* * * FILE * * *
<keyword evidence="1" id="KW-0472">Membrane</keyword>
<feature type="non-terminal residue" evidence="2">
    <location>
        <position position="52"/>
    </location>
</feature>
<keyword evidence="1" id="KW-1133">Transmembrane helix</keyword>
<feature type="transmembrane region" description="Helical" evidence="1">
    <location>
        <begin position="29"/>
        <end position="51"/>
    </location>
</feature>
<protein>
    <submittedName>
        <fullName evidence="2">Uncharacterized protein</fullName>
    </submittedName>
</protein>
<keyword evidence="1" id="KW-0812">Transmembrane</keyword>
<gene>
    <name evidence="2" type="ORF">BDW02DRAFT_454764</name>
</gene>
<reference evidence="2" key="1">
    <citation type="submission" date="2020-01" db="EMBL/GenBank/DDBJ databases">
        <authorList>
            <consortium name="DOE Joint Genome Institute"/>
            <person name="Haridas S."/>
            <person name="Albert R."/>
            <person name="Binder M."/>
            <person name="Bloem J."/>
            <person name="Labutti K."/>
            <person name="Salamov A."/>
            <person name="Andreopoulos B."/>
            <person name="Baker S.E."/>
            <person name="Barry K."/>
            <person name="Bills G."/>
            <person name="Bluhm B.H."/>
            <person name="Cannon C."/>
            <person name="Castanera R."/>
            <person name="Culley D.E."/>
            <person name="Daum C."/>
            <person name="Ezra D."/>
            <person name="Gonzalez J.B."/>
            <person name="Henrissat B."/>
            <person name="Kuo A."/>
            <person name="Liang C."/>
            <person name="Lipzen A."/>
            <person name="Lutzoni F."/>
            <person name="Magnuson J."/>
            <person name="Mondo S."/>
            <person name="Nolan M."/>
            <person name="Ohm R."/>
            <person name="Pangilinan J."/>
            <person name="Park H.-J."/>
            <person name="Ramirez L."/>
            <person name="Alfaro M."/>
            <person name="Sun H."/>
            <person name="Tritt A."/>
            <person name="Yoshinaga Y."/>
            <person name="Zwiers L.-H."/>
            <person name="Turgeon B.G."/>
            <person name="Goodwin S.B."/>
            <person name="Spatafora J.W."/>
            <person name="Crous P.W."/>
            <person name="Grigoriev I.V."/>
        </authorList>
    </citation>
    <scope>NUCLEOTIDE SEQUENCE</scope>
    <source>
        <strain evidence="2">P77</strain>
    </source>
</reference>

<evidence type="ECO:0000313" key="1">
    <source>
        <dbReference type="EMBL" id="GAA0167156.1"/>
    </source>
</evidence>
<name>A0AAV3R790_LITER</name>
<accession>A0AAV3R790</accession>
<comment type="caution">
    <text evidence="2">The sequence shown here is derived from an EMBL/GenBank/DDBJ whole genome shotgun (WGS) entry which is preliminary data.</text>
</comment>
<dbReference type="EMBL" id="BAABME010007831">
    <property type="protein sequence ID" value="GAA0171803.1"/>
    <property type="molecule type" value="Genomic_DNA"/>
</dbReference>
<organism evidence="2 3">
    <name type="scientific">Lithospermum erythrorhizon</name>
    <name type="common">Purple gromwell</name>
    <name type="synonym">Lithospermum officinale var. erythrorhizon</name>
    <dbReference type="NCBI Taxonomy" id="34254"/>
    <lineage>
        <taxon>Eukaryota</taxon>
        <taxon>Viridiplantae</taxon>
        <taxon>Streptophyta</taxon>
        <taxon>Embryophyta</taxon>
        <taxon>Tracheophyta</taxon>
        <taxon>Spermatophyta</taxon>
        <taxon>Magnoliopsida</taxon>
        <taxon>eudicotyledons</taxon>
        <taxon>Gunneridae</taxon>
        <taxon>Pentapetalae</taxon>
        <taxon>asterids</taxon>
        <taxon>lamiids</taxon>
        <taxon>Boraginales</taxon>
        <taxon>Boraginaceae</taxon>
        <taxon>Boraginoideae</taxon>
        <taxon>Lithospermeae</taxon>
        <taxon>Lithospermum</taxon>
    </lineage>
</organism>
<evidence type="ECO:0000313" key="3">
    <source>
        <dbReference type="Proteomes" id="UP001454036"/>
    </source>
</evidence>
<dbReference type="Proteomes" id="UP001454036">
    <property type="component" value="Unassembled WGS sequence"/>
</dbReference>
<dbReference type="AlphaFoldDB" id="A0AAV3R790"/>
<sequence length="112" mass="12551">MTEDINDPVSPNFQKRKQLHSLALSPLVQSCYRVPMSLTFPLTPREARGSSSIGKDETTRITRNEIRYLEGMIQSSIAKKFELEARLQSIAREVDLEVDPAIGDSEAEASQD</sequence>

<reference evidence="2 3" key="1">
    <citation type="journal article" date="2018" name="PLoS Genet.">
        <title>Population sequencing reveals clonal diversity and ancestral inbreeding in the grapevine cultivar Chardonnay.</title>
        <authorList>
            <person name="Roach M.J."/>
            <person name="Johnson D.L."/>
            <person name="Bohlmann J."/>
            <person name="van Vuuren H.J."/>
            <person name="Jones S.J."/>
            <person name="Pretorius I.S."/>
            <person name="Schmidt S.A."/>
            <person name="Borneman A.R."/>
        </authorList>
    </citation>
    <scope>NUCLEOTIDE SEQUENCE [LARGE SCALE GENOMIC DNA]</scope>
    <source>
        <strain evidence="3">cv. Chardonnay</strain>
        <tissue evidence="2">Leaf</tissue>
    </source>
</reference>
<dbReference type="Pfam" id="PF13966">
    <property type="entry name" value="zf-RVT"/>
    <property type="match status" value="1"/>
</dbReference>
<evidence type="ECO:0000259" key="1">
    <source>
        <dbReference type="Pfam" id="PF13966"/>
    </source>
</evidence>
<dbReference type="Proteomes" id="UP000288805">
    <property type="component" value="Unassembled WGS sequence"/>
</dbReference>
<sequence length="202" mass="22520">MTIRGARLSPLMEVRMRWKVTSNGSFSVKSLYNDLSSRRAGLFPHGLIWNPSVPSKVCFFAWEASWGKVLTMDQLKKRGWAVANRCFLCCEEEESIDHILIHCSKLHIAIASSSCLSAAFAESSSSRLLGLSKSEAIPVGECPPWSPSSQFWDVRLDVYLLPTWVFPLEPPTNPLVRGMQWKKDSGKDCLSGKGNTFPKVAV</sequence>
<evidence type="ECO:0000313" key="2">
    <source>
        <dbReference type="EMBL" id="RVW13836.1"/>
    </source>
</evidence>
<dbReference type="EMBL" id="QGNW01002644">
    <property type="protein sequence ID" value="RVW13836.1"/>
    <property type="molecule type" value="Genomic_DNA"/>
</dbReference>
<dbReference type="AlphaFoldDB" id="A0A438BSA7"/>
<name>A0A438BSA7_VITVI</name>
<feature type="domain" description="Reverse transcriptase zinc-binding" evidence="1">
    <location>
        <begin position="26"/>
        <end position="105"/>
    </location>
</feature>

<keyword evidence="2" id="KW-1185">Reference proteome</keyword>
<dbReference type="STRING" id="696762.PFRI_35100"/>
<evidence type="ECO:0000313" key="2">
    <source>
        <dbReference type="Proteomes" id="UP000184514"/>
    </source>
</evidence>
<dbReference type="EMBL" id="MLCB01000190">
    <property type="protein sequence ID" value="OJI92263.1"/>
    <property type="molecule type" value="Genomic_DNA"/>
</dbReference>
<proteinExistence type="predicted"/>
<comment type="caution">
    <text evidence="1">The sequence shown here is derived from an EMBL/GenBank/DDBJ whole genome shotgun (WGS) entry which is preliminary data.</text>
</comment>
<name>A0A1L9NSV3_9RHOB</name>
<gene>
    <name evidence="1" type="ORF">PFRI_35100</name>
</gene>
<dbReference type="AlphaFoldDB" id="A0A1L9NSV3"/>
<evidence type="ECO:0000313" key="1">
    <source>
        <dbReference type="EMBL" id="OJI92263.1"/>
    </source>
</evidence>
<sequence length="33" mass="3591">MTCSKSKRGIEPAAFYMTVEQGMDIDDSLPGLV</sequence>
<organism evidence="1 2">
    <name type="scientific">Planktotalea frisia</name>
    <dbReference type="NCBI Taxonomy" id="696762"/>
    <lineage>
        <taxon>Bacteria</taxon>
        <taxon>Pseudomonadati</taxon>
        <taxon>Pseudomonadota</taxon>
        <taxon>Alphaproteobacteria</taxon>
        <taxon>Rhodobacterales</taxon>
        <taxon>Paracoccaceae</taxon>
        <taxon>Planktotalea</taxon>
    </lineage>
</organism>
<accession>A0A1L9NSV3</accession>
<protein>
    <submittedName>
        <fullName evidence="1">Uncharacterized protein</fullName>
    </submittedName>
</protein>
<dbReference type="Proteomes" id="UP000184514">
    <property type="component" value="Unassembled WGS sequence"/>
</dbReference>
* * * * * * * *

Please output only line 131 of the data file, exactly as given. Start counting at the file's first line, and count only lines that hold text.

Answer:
            <person name="Pretorius I.S."/>